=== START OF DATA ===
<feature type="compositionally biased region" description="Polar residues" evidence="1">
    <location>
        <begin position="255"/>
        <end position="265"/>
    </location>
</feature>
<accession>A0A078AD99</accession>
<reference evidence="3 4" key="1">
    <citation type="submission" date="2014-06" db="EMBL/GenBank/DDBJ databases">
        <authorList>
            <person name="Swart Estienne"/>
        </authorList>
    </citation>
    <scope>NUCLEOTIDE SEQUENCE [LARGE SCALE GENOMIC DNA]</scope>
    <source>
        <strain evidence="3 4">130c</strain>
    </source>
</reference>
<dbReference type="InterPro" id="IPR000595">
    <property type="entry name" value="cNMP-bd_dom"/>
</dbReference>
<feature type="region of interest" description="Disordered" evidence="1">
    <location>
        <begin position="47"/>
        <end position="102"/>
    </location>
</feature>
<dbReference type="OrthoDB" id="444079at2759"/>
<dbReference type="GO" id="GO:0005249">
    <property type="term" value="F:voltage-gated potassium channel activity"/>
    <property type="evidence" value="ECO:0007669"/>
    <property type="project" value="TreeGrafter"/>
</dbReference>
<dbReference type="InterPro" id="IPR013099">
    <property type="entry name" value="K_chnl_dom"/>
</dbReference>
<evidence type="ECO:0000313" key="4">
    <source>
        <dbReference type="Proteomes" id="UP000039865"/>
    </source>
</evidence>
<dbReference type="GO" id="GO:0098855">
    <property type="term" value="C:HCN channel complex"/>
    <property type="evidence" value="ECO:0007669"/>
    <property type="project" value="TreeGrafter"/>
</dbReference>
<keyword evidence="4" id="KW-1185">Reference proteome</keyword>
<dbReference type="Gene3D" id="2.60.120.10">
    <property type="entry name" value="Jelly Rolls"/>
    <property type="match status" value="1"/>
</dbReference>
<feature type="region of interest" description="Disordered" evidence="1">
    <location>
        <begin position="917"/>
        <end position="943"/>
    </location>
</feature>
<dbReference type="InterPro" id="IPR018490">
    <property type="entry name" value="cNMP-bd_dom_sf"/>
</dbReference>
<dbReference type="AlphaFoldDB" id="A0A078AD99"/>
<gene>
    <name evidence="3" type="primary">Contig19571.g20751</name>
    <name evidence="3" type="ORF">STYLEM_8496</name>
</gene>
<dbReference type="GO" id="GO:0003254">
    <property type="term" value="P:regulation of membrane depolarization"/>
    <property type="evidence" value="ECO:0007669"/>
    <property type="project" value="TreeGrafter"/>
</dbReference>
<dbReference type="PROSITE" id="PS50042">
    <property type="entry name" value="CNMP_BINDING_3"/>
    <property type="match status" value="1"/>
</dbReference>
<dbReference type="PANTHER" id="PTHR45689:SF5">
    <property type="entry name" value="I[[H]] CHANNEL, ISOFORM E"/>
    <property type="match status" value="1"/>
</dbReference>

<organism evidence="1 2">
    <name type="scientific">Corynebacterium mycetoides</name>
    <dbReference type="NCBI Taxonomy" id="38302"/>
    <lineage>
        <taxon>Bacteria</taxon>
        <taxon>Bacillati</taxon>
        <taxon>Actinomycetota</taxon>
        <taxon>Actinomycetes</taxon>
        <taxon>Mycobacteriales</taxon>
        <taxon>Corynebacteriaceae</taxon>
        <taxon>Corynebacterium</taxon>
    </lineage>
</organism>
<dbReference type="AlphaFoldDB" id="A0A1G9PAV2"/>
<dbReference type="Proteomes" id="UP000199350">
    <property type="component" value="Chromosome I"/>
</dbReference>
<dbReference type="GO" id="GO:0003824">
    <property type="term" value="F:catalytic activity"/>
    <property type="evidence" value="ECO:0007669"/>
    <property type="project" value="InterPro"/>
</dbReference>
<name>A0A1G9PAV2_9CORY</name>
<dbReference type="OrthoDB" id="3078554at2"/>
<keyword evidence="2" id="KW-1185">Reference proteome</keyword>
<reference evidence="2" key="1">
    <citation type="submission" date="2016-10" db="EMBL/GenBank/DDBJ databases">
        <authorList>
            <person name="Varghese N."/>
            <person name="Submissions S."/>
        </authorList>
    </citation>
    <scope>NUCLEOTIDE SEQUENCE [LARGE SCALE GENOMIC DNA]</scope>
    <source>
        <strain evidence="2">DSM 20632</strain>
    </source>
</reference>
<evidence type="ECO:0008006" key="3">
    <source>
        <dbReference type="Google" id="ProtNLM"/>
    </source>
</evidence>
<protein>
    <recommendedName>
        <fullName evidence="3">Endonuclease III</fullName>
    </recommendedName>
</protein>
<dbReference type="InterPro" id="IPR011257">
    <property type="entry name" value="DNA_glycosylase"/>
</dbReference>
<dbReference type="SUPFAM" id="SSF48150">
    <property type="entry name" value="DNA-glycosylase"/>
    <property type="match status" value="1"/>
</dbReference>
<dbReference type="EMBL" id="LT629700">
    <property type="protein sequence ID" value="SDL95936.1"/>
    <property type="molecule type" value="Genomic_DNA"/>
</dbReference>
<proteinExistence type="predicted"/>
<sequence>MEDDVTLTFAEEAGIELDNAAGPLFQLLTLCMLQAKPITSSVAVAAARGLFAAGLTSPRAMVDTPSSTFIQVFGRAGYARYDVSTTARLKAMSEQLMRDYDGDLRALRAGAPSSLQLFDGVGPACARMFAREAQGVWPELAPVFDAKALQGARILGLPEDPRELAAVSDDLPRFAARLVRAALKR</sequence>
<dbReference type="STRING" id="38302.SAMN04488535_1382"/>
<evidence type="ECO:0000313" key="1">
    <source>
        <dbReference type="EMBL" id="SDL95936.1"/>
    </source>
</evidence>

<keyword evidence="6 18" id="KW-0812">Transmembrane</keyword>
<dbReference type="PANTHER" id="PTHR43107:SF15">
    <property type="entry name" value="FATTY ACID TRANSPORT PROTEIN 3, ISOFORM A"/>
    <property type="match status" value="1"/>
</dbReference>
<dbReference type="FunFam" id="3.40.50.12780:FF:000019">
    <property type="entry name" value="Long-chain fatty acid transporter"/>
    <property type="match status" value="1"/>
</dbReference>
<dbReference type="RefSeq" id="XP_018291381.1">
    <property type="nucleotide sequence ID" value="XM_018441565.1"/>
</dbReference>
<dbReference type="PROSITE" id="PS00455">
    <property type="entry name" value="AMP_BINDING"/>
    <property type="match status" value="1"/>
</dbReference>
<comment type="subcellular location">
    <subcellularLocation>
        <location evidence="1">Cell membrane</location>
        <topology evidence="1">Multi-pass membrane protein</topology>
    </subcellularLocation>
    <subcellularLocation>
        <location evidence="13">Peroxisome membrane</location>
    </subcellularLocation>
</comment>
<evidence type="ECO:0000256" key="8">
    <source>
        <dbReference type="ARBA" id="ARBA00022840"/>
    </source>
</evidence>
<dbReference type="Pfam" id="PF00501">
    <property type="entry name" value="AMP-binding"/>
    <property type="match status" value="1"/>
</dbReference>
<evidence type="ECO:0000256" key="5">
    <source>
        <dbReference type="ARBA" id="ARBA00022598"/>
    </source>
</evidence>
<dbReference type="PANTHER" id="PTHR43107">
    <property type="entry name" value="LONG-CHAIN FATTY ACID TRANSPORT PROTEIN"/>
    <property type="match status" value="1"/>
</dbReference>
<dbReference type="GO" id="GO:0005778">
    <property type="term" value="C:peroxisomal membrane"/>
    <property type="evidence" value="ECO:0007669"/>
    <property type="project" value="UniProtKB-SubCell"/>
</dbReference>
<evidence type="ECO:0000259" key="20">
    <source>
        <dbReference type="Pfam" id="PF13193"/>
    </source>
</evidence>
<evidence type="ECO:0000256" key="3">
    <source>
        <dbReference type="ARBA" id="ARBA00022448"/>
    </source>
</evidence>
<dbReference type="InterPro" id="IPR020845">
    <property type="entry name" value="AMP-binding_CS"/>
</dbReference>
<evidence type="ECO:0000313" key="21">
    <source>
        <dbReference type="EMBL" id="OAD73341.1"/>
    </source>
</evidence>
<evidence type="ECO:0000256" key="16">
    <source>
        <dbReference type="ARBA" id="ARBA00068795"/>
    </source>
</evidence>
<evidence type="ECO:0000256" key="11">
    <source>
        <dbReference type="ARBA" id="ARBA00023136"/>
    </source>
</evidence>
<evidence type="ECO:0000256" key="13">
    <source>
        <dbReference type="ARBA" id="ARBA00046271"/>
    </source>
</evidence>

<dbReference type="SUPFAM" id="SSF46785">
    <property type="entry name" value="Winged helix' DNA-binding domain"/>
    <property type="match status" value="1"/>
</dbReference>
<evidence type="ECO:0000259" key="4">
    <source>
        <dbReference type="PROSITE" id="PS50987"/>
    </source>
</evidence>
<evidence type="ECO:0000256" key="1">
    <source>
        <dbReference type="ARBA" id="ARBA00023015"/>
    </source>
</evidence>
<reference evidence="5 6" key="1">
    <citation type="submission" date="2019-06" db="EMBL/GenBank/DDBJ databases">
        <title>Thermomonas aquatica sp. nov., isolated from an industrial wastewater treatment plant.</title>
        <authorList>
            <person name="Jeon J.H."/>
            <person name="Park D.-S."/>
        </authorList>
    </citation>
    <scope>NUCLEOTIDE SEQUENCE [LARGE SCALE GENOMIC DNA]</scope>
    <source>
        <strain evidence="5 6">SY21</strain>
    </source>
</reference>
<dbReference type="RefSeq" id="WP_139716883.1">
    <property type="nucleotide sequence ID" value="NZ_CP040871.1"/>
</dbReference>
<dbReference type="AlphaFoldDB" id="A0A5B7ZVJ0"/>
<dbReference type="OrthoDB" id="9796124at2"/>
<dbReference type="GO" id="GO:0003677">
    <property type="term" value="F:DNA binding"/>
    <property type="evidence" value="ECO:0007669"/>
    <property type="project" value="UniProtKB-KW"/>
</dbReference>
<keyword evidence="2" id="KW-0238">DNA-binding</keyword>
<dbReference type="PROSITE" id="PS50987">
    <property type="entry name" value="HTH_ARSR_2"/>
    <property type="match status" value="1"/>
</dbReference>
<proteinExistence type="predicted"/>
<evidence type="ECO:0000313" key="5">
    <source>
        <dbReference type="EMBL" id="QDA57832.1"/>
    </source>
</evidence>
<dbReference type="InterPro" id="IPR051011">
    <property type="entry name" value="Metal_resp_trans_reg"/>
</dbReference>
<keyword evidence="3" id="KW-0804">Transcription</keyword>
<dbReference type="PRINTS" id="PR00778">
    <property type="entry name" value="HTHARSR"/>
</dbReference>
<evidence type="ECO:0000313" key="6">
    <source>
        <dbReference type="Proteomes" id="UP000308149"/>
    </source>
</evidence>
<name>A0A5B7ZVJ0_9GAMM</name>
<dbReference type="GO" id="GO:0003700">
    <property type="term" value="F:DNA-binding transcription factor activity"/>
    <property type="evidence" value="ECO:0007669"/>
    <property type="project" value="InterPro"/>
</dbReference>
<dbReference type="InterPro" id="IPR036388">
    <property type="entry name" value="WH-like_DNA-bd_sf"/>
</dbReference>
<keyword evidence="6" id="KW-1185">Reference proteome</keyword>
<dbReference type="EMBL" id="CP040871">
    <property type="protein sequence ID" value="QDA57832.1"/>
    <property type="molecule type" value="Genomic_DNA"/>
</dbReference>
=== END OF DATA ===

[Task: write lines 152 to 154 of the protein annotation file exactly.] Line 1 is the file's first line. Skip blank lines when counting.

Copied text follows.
    <property type="match status" value="1"/>
</dbReference>
<dbReference type="RefSeq" id="XP_018291381.1">